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Dwarf Seahorse

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#1 Guest_njJohn_*

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Posted 14 September 2009 - 08:03 AM

I ordered them from a comic book about 20 years ago. I remember they came from Coral Gables, FL. Only the prego male was alive when I got them. I never mailed back the female, it looked kinda cool dried out, so I kept it. The male gave birth to one baby. I seem to remember that they used to spit out the brine shrimp. They may have starved and didn't live very long. I was just a kid and kept them in a 2 gallon plastic tank. Neat little fish. I see them online: My linkwww.liveseahorses.net

#2 Guest_dafrimpster_*

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Posted 14 September 2009 - 02:32 PM

From what i have read they need newly hatched live brine shrimp to do well. I would bet having a constant supply of newborn brine shrimp would be a lot of work.

#3 Guest_Kanus_*

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Posted 14 September 2009 - 05:59 PM

Interesting note that while browsing that website, they sell searobins. That could be kinda cool in a decent size saltwater tank.

#4 Guest_Clayton_*

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Posted 01 October 2009 - 08:19 AM

They are about the only seahorse capable of thriving on brine shrimp alone, but it does seem to be a lot of work to be constantly hatching them out. I researched them for a while, but decided it was too much work for me.

Oddly enough your 2 gallon plastic tank was probably just about an optimal habitat for a half dozen or so dwarf seahorses. Smaller tanks or more ponies seem to be preferred since it is necessary to saturate the water with food in order to get enough food into the seahorses. After that you just need to resolve the issue of having dumped a huge load of brine shrimp in a tiny tank and keeping the water quality up.

#5 Guest_AndrewAcropora_*

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Posted 01 October 2009 - 05:35 PM

I got started on saltwater aquariums with dwarf seahorses (Hippocampus zosterae) out of a Boy's Life magazine way back when. They are neat creatures but require a lot of freshly hatched brine shrimp to thrive. Unless you're prepared to hatch brine shrimp every day, don't go for it. Pipefish are probably a better starting point. Cool critters though!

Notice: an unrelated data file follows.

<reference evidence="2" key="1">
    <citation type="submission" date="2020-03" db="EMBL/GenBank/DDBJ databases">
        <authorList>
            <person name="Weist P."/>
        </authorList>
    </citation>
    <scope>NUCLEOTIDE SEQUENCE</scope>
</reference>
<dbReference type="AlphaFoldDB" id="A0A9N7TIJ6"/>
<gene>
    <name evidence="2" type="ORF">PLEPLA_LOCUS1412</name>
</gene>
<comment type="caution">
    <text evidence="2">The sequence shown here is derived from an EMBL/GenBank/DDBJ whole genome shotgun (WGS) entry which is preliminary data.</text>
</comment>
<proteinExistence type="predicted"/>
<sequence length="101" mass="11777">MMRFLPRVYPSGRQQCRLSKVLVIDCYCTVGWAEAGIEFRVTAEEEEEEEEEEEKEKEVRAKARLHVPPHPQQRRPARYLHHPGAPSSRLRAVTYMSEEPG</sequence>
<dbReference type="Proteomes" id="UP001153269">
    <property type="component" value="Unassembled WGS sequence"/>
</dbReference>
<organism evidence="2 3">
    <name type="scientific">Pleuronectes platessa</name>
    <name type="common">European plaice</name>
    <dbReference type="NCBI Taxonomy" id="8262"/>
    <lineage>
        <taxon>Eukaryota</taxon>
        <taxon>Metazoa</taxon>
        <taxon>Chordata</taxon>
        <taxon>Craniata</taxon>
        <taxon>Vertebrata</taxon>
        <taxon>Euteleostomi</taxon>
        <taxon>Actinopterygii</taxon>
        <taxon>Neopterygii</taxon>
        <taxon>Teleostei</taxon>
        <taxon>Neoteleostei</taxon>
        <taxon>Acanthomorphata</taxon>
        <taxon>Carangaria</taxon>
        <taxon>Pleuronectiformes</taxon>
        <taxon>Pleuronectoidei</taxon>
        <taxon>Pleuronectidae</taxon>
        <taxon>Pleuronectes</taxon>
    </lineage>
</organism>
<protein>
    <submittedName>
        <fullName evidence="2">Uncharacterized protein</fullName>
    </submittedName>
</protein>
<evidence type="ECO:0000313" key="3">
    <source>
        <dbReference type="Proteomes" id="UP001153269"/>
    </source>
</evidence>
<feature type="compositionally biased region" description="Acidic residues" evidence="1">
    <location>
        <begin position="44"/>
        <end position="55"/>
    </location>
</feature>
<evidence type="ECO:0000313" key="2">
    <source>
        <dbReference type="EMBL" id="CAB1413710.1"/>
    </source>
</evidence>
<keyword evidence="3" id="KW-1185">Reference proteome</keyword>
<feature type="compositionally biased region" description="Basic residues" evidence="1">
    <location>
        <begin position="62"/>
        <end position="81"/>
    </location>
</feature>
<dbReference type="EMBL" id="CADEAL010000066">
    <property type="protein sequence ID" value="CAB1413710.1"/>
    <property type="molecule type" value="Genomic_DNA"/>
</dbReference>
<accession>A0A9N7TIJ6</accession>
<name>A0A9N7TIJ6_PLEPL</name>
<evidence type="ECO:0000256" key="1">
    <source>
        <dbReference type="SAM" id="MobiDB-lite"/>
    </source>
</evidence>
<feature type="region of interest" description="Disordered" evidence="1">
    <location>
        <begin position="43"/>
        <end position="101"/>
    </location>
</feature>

#6 Guest_Amazon_*

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Posted 02 October 2009 - 09:18 AM

Dwarfs eat a lot of brine shrimp. so if you can keep them fed on a ealthy diet go for it, if not, dont.

#7 Guest_cam191919_*

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Posted 02 October 2009 - 02:49 PM

i can catch a thousand in a spot i know of, i think they need more variety than brine shrimp tho...

#8 Guest_BenjaminS_*

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Posted 04 February 2010 - 01:02 PM

I used to keep them years ago when i had more time. They not only need to eat baby brine shrimp but newly hatched brine shrimp, at most no more than 12 hours old because those are the ones that are the most highly saturated in HUFA (highly unsaturated fatty acids). They were a challenge to keep for that reason and if you could, try raising other inverts to feed them like copepods or somehting similar sized. As previously mentioned they need to be kept in smaller tanks to keep their food in view but I think two gallons is too small for them, the water would foul so fast in a tank that small, you would have to be monitoring it constantly. They are very interesting to watch, especially when they are courting and mating (the male actually shows signs of labour pains!). If you have time, good luck with them. :-)

#9 Guest_critterguy_*

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Posted 04 February 2010 - 02:48 PM

Anyone here have luck with brackish water pipefish? Seems they'd be a neat alternative to dwarf seahorses.

Also, can these guys take brine shrimp large than BBS(i.e, could you raise middling size BS to feed them).

Also, I have read that most people use BBS irregardless of its age and gut load them with vitamin supplements(can't think of the name) to provide essential amino acids.

I wonder if they could be kept in a large tank with high light, macroalgae, and a large invert population. I wonder just how dense the zooplankton is where these guys are found? Do they depend on planktonic or benthic forms for the most part? If the latter strong amphipod or copepod cultures could make BBS addition not as important.

#10 Guest_mikez_*

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Posted 04 February 2010 - 06:36 PM

Interesting note that while browsing that website, they sell searobins. That could be kinda cool in a decent size saltwater tank.

Not to derail but searobins are very very cool fish. They have huge mouths and love fish to eat but a really small one grows slow and stays small for awhile. Max size is over a foot though so big tank is better.

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